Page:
> to check is to make sure that the "org.eclipse.equinox.event" bundle is
> started. (See InjectionEventTest#ensureEventAdminStarted())

Also, that annotation is defined in org.eclipse.e4.core.di.extensions
(using declarative services), so you have to make sure this bundle and
equinox.ds / equinox.util are in your launch configuration (equinox.ds
must be @start with a runlevel lower than the default).

HTH,

Simon
Re: When are my (injected) POJO methods called? [message #547675 is a reply to message #543666] Mon, 19 July 2010 10:41 Go to previous messageGo to next message
Artur Kronenberg is currently offline Artur KronenbergFriend
Messages: 159
Registered: August 2009
Senior Member
Hi,

I had a little more time to dig into the problem and the equinox (both util and event) are started. That still didn't solve my problem.

However there is an exception to my problem.

Currently I am using a stack view with two viewparts in it. Viewpart B uses ViewPart A within and I am creating it like that:

(This is create control from viewPart B):
  @Inject
  public void createControl( final Composite parent ) {
    Composite main = new Composite( parent, SWT.NONE );
    main.setLayout( new FormLayout() );
    canvas = new Canvas( main, SWT.BORDER | SWT.DOUBLE_BUFFERED);
    FormData data = new FormData( COMPASS_RADIUS, COMPASS_RADIUS );
    data.left = new FormAttachment( 0, 10 );
    data.top = new FormAttachment( 0, 10 );
    canvas.setLayoutData( data );
    canvas.addPaintListener( this );
    
    //Inserting the allready existing Robotview into this view to show additional information
    //Need to create class like that to let Eclipse Injection now where to inject values
    RobotView robotView = ContextInjectionFactory.make( RobotView.class, context );
  }


As you can see the ContextInjectionFactory is used to create the seconds half of my view. The right composite gets injected in the RobotView so judging by the layout everything is fine (maybe at this point someone can explain to me how the InjectionFactory knows what composite to inject at what point - because I was expecting that the wrong Composite would have been injected there).

Now if I close my app and reopen it AND the ViewB was selected, so it's the one that is visible from the very beginning then everything works and the events in the injected RobotView that I created using the Factory get updated.

If however ViewA is visible and I switch tabs to ViewB in my stack the events don't get updated. However the initial event get injected ONCE when the Factory calls make and the Class gets created the first time.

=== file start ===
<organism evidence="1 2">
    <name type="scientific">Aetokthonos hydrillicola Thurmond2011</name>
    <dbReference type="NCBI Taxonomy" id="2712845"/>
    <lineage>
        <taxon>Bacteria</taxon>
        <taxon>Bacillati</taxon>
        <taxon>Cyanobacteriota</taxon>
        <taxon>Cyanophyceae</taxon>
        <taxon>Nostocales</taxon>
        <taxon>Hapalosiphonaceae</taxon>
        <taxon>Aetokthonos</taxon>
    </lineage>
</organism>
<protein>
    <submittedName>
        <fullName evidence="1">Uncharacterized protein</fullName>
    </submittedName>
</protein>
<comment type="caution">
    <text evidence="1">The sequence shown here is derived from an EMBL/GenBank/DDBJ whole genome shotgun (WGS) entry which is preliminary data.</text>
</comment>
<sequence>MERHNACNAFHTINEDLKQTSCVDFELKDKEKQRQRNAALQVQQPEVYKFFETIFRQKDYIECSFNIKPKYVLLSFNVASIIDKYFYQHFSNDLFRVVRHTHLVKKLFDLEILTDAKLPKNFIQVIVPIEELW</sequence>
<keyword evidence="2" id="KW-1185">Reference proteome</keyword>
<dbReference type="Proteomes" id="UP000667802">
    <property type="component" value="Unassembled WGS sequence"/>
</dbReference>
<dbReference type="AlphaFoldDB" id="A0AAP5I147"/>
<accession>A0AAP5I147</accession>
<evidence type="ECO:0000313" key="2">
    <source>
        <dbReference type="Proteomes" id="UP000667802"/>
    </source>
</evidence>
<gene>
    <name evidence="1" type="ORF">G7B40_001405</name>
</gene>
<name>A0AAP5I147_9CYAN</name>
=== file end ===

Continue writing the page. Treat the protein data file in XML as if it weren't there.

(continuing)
It seems like the eventBus and and the Injection machanisms miss my created RobotView when I create it through the Factory.

I am sorry for the redundant information - I reread my earlier posts and realized that I did not really make myself too clear there. If there is any additional information needed I can provide it.

Sincerely,
Artur
Re: When are my (injected) POJO methods called? [message #547684 is a reply to message #547675] Mon, 19 July 2010 11:00 Go to previous messageGo to next message
Thomas Schindl is currently offline Thomas SchindlFriend
Messages: 5487
Registered: July 2009
Senior Member
Hi,

Ideally you'd provide us a runnable snippet we can use to reproduce. If
you manage to get such a bundle, file a bugzilla so that we can take a look.

Am 19.07.10 12:41, schrieb Artur Kronenberg:
> Hi,
>
> I had a little more time to dig into the problem and the equinox (both
> util and event) are started. That still didn't solve my problem.
>
> However there is an exception to my problem.
>
> Currently I am using a stack view with two viewparts in it. Viewpart B
> uses ViewPart A within and I am creating it like that:
>
> (This is create control from viewPart B):
> @Inject
> public void createControl( final Composite parent ) {
> Composite main = new Composite( parent, SWT.NONE );
> main.setLayout( new FormLayout() );
> canvas = new Canvas( main, SWT.BORDER | SWT.DOUBLE_BUFFERED);
> FormData data = new FormData( COMPASS_RADIUS, COMPASS_RADIUS );
> data.left = new FormAttachment( 0, 10 );
> data.top = new FormAttachment( 0, 10 );
> canvas.setLayoutData( data );
> canvas.addPaintListener( this );
> //Inserting the allready existing Robotview into this view to show
> additional information
> //Need to create class like that to let Eclipse Injection now where
> to inject values
> RobotView robotView = ContextInjectionFactory.make( RobotView.class,
> context );
> }
>
> As you can see the ContextInjectionFactory is used to create the seconds
> half of my view. The right composite gets injected in the RobotView so
> judging by the layout everything is fine (maybe at this point someone
> can explain to me how the InjectionFactory knows what composite to
> inject at what point - because I was expecting that the wrong Composite
> would have been injected there).

Where's the context variable defined? It it is declared by

--------8<--------
@Inject
private IEclipseContext content;
--------8<--------

Then what you'll get as the Composite is the same you get in

--------8<--------
@Inject
public void createControl( final Composite parent ) {
}
--------8<--------

All in all I really have problems understanding what you are doing. Why
does ViewPartA use ViewPartB?